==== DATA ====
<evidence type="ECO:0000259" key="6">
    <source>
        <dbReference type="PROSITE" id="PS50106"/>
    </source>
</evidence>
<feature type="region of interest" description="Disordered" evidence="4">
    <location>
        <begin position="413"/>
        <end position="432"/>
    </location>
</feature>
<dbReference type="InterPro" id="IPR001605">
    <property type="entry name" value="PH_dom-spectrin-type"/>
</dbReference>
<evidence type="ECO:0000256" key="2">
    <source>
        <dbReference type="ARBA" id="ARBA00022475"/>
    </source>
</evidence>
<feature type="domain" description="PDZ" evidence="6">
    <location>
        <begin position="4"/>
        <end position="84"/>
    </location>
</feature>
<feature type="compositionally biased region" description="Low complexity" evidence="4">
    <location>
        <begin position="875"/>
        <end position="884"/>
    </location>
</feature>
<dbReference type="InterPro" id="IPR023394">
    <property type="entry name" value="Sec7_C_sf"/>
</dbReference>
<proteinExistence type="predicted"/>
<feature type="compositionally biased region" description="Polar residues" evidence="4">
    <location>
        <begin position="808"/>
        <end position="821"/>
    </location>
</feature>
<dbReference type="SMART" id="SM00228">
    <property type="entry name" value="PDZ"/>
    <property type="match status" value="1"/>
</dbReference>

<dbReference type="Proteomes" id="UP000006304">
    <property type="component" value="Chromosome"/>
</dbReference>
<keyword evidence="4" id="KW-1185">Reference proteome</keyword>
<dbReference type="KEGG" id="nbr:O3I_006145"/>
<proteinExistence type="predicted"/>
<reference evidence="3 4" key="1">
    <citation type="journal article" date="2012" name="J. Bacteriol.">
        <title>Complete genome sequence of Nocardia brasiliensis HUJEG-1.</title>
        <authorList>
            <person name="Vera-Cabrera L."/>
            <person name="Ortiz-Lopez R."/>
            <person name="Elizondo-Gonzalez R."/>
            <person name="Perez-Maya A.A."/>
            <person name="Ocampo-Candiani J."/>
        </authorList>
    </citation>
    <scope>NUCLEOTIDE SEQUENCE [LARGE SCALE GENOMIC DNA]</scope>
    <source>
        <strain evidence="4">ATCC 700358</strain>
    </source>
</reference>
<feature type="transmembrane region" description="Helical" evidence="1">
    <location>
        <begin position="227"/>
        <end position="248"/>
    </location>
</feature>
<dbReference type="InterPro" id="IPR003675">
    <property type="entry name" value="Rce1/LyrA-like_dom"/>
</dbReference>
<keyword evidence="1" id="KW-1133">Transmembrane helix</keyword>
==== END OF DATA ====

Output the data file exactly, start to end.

<evidence type="ECO:0000259" key="6">
    <source>
        <dbReference type="PROSITE" id="PS50106"/>
    </source>
</evidence>
<feature type="region of interest" description="Disordered" evidence="4">
    <location>
        <begin position="413"/>
        <end position="432"/>
    </location>
</feature>
<dbReference type="InterPro" id="IPR001605">
    <property type="entry name" value="PH_dom-spectrin-type"/>
</dbReference>
<evidence type="ECO:0000256" key="2">
    <source>
        <dbReference type="ARBA" id="ARBA00022475"/>
    </source>
</evidence>
<feature type="domain" description="PDZ" evidence="6">
    <location>
        <begin position="4"/>
        <end position="84"/>
    </location>
</feature>
<feature type="compositionally biased region" description="Low complexity" evidence="4">
    <location>
        <begin position="875"/>
        <end position="884"/>
    </location>
</feature>
<dbReference type="InterPro" id="IPR023394">
    <property type="entry name" value="Sec7_C_sf"/>
</dbReference>
<proteinExistence type="predicted"/>
<feature type="compositionally biased region" description="Polar residues" evidence="4">
    <location>
        <begin position="808"/>
        <end position="821"/>
    </location>
</feature>
<dbReference type="SMART" id="SM00228">
    <property type="entry name" value="PDZ"/>
    <property type="match status" value="1"/>
</dbReference>

<dbReference type="Proteomes" id="UP000006304">
    <property type="component" value="Chromosome"/>
</dbReference>
<keyword evidence="4" id="KW-1185">Reference proteome</keyword>
<dbReference type="KEGG" id="nbr:O3I_006145"/>
<proteinExistence type="predicted"/>
<reference evidence="3 4" key="1">
    <citation type="journal article" date="2012" name="J. Bacteriol.">
        <title>Complete genome sequence of Nocardia brasiliensis HUJEG-1.</title>
        <authorList>
            <person name="Vera-Cabrera L."/>
            <person name="Ortiz-Lopez R."/>
            <person name="Elizondo-Gonzalez R."/>
            <person name="Perez-Maya A.A."/>
            <person name="Ocampo-Candiani J."/>
        </authorList>
    </citation>
    <scope>NUCLEOTIDE SEQUENCE [LARGE SCALE GENOMIC DNA]</scope>
    <source>
        <strain evidence="4">ATCC 700358</strain>
    </source>
</reference>
<feature type="transmembrane region" description="Helical" evidence="1">
    <location>
        <begin position="227"/>
        <end position="248"/>
    </location>
</feature>
<dbReference type="InterPro" id="IPR003675">
    <property type="entry name" value="Rce1/LyrA-like_dom"/>
</dbReference>
<keyword evidence="1" id="KW-1133">Transmembrane helix</keyword>